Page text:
• Examples include changes in knowledge, skill development, changes in behavior, capacities or decision-making, policy development.
    • IMPACT is
      • as we are using it in this training refers to the ultimate consequence or effects of the program (the long-term outcome farthest to the right on a logic model).
      • Impact refers to ultimate, longer-term changes in social, economic, civic, or environmental conditions.
      • Examples are increased life expectancy for former smokers, improved air quality in Maryland, etc.
      • In common usage impact and outcomes are often used interchangeably.
    • ASSUMPTIONS are The beliefs we have about the program and the people involved and the way we think the program will work. This is the "theory" that we are able to validate with research and experience. Assumptions underlie and influence the program decisions we make.
    • Assumptions Assumptions are principles, beliefs, ideas about: The problem or situation. The resources and staff. The way the program will operate. What the program expects to achieve. The knowledge base. The external environment. The internal environment The participants: how they learn, their behavior, motivations, etc.
    • Assumptions In developing a logic model, we want to make explicit all the implicit assumptions we are making. They may not all be portrayed in the one-page graphic, but we do want to explore and discuss them. Often, inaccurate or overlooked assumptions are the basis for failure or less than expected results.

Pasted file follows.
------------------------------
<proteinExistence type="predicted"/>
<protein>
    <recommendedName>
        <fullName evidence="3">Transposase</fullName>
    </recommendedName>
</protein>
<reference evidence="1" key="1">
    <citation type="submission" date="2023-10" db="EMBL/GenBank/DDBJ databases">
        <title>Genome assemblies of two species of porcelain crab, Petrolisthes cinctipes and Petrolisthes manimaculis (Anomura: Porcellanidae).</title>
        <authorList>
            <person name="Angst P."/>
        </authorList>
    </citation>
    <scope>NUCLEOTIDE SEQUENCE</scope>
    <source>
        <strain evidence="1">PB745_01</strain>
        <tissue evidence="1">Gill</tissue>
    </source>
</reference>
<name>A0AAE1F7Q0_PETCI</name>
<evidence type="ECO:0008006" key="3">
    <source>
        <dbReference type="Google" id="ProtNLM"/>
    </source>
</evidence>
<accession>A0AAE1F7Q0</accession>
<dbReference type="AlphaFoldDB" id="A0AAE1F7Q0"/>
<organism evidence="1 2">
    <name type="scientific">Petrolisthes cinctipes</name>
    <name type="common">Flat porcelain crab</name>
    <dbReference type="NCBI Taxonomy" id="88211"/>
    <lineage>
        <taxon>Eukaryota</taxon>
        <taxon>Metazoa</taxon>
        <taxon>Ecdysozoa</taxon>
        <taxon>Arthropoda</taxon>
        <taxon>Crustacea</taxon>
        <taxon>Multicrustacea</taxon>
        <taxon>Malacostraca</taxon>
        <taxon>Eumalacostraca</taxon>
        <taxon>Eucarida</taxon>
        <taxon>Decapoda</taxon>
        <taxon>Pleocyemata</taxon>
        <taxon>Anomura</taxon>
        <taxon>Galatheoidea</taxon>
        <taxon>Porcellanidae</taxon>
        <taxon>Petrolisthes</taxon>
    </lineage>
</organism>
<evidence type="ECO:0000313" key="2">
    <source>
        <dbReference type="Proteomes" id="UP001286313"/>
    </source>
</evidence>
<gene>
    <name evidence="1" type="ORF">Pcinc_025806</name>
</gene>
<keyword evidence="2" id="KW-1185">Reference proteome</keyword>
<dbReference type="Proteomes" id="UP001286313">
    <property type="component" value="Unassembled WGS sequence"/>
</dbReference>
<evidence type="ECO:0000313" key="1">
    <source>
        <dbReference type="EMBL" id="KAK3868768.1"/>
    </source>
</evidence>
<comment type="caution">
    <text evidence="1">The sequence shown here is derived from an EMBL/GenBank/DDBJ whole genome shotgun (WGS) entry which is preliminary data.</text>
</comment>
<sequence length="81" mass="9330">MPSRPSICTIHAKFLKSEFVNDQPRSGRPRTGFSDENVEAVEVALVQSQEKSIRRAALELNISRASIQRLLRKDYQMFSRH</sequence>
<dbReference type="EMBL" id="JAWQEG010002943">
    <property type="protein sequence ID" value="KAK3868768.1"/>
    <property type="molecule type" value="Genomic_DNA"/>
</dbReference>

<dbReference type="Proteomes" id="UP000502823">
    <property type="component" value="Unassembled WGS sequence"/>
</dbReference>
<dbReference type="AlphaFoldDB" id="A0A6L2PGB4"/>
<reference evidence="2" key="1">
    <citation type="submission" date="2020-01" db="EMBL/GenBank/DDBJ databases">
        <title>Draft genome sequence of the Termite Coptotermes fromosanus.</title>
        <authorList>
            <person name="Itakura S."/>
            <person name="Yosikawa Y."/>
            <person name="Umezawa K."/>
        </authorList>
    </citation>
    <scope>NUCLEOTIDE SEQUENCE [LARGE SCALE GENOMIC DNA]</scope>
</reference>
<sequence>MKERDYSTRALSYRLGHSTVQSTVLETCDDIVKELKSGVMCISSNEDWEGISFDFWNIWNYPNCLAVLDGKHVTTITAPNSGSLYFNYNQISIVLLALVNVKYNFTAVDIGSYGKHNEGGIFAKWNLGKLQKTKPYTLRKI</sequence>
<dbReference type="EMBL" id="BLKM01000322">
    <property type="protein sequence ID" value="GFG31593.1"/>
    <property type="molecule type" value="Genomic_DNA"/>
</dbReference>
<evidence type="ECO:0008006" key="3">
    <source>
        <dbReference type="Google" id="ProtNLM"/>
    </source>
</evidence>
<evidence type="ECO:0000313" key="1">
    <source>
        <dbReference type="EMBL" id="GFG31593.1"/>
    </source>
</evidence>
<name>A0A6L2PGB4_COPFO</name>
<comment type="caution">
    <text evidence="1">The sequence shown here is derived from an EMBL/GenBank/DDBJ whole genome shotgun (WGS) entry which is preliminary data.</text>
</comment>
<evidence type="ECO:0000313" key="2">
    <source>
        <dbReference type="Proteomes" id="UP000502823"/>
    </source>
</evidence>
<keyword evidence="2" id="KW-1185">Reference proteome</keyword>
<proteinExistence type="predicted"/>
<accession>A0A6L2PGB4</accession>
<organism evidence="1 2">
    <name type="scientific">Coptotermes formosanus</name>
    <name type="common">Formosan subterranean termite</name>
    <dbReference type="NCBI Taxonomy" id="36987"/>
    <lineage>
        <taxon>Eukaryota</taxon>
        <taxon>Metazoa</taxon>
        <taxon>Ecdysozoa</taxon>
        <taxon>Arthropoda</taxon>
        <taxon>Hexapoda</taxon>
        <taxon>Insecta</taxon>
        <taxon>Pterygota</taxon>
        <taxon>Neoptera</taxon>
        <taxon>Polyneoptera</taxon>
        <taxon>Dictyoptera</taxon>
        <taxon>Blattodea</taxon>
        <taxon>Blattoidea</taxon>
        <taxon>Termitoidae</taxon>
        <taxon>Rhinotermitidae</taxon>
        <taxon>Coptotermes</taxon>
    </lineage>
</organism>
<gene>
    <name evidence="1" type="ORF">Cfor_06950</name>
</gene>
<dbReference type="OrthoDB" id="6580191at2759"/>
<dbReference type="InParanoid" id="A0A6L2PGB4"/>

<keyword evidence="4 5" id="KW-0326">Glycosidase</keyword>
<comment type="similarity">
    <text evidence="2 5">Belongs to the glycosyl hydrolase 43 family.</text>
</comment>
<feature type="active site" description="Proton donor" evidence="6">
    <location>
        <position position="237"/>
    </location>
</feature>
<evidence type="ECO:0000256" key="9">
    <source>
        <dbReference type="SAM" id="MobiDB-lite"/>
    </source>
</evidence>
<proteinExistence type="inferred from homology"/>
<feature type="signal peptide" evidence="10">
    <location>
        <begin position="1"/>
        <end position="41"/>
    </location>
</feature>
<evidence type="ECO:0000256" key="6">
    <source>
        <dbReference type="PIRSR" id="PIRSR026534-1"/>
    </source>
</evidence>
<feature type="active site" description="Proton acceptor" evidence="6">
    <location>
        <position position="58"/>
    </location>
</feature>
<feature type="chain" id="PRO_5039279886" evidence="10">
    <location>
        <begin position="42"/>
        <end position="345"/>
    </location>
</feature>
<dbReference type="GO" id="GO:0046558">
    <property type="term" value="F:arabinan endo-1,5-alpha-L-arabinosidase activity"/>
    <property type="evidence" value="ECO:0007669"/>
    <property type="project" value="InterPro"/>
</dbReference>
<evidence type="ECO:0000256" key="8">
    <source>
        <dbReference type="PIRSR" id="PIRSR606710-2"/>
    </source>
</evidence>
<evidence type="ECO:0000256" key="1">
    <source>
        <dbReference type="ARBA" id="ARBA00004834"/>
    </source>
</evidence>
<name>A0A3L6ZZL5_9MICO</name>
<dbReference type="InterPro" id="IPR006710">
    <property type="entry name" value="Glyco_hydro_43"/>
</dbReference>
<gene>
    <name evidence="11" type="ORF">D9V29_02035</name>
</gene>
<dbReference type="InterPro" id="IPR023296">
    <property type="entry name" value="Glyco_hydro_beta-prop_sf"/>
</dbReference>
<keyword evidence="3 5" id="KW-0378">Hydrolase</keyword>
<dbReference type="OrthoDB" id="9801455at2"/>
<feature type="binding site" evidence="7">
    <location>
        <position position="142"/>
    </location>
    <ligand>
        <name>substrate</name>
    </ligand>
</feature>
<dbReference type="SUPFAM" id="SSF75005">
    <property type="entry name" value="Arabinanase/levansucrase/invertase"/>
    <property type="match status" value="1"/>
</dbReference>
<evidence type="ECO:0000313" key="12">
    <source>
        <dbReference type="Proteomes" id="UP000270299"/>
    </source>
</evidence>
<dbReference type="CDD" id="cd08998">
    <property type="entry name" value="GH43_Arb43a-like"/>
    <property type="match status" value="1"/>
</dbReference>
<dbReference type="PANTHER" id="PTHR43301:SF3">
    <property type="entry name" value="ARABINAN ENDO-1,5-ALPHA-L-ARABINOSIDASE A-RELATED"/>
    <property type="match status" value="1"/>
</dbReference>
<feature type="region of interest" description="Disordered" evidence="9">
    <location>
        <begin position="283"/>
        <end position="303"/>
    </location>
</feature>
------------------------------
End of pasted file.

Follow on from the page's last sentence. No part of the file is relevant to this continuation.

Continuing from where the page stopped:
• Juice box (healthful distraction) Give child juice box Child is happy; adult headache / embarrassment is averted Resources Actions Results You are with a toddler in a grocery store when she begins crying and begging for every sweet she sees. Experience says that the child needs to be distracted. So, the logic model shows that first you need to find something that will be healthful such as a juice box. Then, you give the toddler the juice. The end result is that the child is happy and you do not get a headache or feel embarrassed.
    • Assumptions rooted in the logic model: It assumes that you can find a juice box. It assumes that the toddler will want and will drink the juice. It assumes that the result will be similar to your previous experience when the child has been crying and begging in the grocery store. It assumes that the distraction of the juice box will last until you leave the store.
    • EXTERNAL FACTORS are The environment in which the program exists that can influence the program's success. External factors include the surroundings in which people live and which influence them, the climate, economic structure, housing patterns, culture, demographic patterns, political environment, background and experiences of program participants, media influence, changing policies and priorities, and so forth. These external factors may have a major influence on the achievement of outcomes.
    • External Factors External Factors may affect a variety of things including the following: Program implementation Participants and recipients The speed and degree to which change occurs Staffing patterns and resources available. External factors interact with programs. They not only influence the initiative but are influenced by the initiative. A program does not sit in isolation - somehow "outside" or "apart" from its surrounding environment. A program is affected by and affects these external factors.